The Kitty was a combination of professional cat who was comfortable in the wild woods and also, unlike other more aloof outside cats, a real member of our family who enjoyed us as much as we enjoyed her. Anne tells me this is unusual, most cats are one or the other.

Kitty had too many adventures and misadventures to list here but know that she led a full and wonderful cat life and was extremely well cared for.

It took us a week to get to today: we’ve been giving her pain injections, a twice a day IV and watching her deteriorate and we finally felt that the most humane thing to do was to put her to sleep. Trust me when I tell you that we’ve been crying off and on for a a while and this was a tough decision to make, not because it might not be right for Kitty but because it hurt us so much to make it.

Our vet and her assistant handled it wonderfully and they made the process as smooth and supportive as possible.

Over the past two days I dug a grave for Kitty in Anne’s flower garden back by the stream. It’s a garden that Kitty liked to sit in.

Some of you know that in a past life I was a potter and I decided to line the bottom of the grave with ceramic balls or hollow rocks I’d made and had in the garden. I also covered Kitty (wrapped in her favorite blanket) with the rocks and Anne and I covered the hole with dirt. I put a rock cairn on top to protect the hole from scavengers but next summer I’ll remove the stones and Anne will plant the spot with an entire package of catnip, which she’ll repeat each year.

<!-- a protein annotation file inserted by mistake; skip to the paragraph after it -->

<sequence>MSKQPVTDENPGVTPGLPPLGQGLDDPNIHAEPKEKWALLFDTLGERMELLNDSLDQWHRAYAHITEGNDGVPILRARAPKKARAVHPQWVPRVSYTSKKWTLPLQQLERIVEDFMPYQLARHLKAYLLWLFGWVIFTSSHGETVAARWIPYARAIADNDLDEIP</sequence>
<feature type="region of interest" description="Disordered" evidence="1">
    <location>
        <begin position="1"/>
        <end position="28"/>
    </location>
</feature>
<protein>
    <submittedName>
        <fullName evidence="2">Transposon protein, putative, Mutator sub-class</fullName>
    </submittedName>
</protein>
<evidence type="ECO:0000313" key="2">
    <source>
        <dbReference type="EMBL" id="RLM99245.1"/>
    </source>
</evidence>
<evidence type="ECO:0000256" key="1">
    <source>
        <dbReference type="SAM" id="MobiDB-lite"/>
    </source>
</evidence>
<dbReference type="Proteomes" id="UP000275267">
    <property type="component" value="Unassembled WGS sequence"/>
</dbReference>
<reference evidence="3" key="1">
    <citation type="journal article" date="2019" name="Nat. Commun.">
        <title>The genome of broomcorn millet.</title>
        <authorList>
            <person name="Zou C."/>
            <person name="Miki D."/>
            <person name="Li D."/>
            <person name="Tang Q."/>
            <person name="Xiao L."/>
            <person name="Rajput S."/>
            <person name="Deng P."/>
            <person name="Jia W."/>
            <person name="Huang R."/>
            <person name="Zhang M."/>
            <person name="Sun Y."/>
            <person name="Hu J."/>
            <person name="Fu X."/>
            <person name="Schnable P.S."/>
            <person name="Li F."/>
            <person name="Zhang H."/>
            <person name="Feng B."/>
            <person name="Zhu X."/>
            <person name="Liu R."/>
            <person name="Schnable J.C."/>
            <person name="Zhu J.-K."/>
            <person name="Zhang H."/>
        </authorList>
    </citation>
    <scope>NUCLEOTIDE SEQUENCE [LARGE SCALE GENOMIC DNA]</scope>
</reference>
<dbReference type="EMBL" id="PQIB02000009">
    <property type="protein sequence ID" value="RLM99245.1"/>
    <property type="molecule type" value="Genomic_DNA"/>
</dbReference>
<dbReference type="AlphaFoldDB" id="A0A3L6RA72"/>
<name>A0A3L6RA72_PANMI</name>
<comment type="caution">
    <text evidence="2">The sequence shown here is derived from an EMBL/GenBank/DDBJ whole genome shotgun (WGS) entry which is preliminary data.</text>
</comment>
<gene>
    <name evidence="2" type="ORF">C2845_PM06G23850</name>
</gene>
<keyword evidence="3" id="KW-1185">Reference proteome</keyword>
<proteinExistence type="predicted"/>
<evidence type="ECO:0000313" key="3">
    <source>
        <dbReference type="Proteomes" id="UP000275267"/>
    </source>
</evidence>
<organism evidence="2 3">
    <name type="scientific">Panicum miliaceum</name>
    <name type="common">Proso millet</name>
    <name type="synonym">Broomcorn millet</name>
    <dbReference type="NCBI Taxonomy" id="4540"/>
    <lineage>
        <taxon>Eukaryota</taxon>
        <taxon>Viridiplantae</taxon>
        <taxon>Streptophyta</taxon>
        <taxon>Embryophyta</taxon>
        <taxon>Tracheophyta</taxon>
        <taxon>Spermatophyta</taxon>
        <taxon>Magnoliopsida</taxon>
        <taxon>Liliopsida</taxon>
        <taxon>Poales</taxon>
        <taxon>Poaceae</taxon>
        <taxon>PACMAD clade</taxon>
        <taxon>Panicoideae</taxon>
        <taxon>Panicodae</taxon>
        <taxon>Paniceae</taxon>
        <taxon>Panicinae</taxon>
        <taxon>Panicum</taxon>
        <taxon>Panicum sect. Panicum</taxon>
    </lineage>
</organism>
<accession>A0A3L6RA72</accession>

We really loved this cat and we miss her terribly.

Rest in peace Kitty.

I have over 100 images of Kitty in addition to what’s on flickr now and I’ll be putting them up in the next few days, eventually turning the collection into a slide show. As we find more pictures of her from years past we’ll scan them and add them to the collection.

Slide Show: Images of Kitty

Begonia propeller

Begonia propeller

Warren, Connecticut. We’re feeling rather wiped out today from a big Thanksgiving dinner, guests, and the inevitable cleanup, and it’s gloomy out so out comes the tripod and macro lens for a different perspective on the world. This flower is not doing well but has some nice little blooms on it.